Just before Christmas I spent some time at St Flannan’s Holy Well at Errislannan in the company of archaeologist Will Anderson.
Errislannan is a small peninsula, on the west coast of Co Galway,
in the Connemara region, a few miles from the town of Clifden. Errislannan or Iorras Fhlannáin in Irish, means “Flannan’s Peninsula”. The area gets its name from the seventh century St Flannan who according to local folklore spent some time in the area before settling in Killaloe. The saint is also the patron of a ruined the medieval church and holy well.
The church and holy well are located on the shores of Lough Nakilla in the townland of Kill. Today the church and surrounding graveyard are overgrown with briars and dense vegetation. We managed to get into the interior of the church which appears to be a rectangular structure, without any internal division. It was impossible to examine the fabric of the building in any detail but a number of gravestones were visible at the eastern end of the church.
View of the interior of the St Flannan’s church at Errislannan.
The Archaeological Inventory of County Galway Vol. I – West Galway, describes the church as follows
Small poorly preserved medieval church (E-W; L 10.3m, Wth 4.5m) dedicated to St Flannan of Killaloe. The only surviving features are a plain doorway in N wall and the Morris family tomb in interior. The oldest part of graveyard, oval in plan, surrounds the church. To S of church is a leacht consisting of a drystone wall (L 2.5m, H 0.5m) with a niche, set into the natural slope. A natural boulder, known as St Flannan’s Bed, lies c. 100m E of the graveyard and there is a holy well (GA035-048003-) to E.
According to the seventheenth century Chorographical description of West or H-Iar Connaught by O’Flaherty, Roderic, 1629-1718, ‘the church has no burials within the walls
‘ due to a belief that the body would not stay buried and would be found on the ground the next say. During the ensuing centuries this belief changed and today there are a number of grave markers in the interior of the church including the Morris family tomb. The heavy growth of vegetation made it impossible to examine these stones. The Morris family were landed gentry who had inherited part of the estate of the Frenchs of Errislannan and they had a house in Ballinaboy. The surrounding graveyard was also very overgrown and I couldn’t find the leacht.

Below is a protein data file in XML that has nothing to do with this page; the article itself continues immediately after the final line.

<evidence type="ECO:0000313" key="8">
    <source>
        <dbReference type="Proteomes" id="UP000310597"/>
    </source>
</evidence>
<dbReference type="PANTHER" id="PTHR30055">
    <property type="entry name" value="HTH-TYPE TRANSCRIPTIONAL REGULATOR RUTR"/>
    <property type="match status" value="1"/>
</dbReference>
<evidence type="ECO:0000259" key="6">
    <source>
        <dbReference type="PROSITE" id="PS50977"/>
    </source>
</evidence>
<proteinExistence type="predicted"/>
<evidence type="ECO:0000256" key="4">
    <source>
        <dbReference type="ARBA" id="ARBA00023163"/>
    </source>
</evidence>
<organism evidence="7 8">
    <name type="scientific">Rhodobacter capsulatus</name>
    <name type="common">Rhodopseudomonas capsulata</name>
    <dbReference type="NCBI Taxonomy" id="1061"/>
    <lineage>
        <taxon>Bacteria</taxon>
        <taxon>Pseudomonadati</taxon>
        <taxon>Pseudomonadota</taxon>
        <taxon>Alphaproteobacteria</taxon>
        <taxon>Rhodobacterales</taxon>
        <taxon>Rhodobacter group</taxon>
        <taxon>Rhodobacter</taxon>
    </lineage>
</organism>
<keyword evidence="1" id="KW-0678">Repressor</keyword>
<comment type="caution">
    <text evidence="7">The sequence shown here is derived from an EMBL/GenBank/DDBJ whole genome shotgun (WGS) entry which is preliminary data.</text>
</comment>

Terrain on the southern side of St Flannan’s church Errislannan
On the west side of the medieval church and historic graveyard, is a modern walled cemetery filled predominantly with modern marble and granite gravestones. St Flannan’s holy well is located close to the gate leading into the modern burial ground.
Modern burial ground attached to St Flannan’s Medieval parish church Errislannan
The holy well was once a place of pilgrimage on the 18th of December and we came here on this day to see if people from the area still visit. Unfortunately I didn’t see anyone here but some pilgrims could have visited before or after my visits. It was a very wet day which could have been a factor in the lack of activity but I was told by some people in Clifden that the tradition of visiting the well on the feast day has all but died out here.
St Flannan’s Holy Well
The well itself is a rectangular stone lined feature with steps down into the interior. It is in turn surrounded by a low dry stone wall.
The well has the most charming appearance which is enhanced by its lakeside location. Evidence of recent visits by pilgrims to the holy well are represented by a broken saddle quern on the external wall of the well, filled with votive offerings of coins (mostly euro currency) and the odd religious medals.
American coin left as votive at St Flannan’s Holy Well Errislannan
Religious medal left as a votiveat St Flannan’s Holy Well Errislannan
Possible saddle quern broken filled with votive coins and medals at St Flannan’s Holy Well Errisflannan
I must come back here again during the summer or on a nice sunny day as the location of the well is stunning and there is a real sence of peace and calm.
View of the Lough Nakilla from the holy well
What a shame the church and surrounding graveyard were so overgrown – poignant to see the grave marker popping up out of the bracken. The well is delightful though and obviously receives some visitors now and again.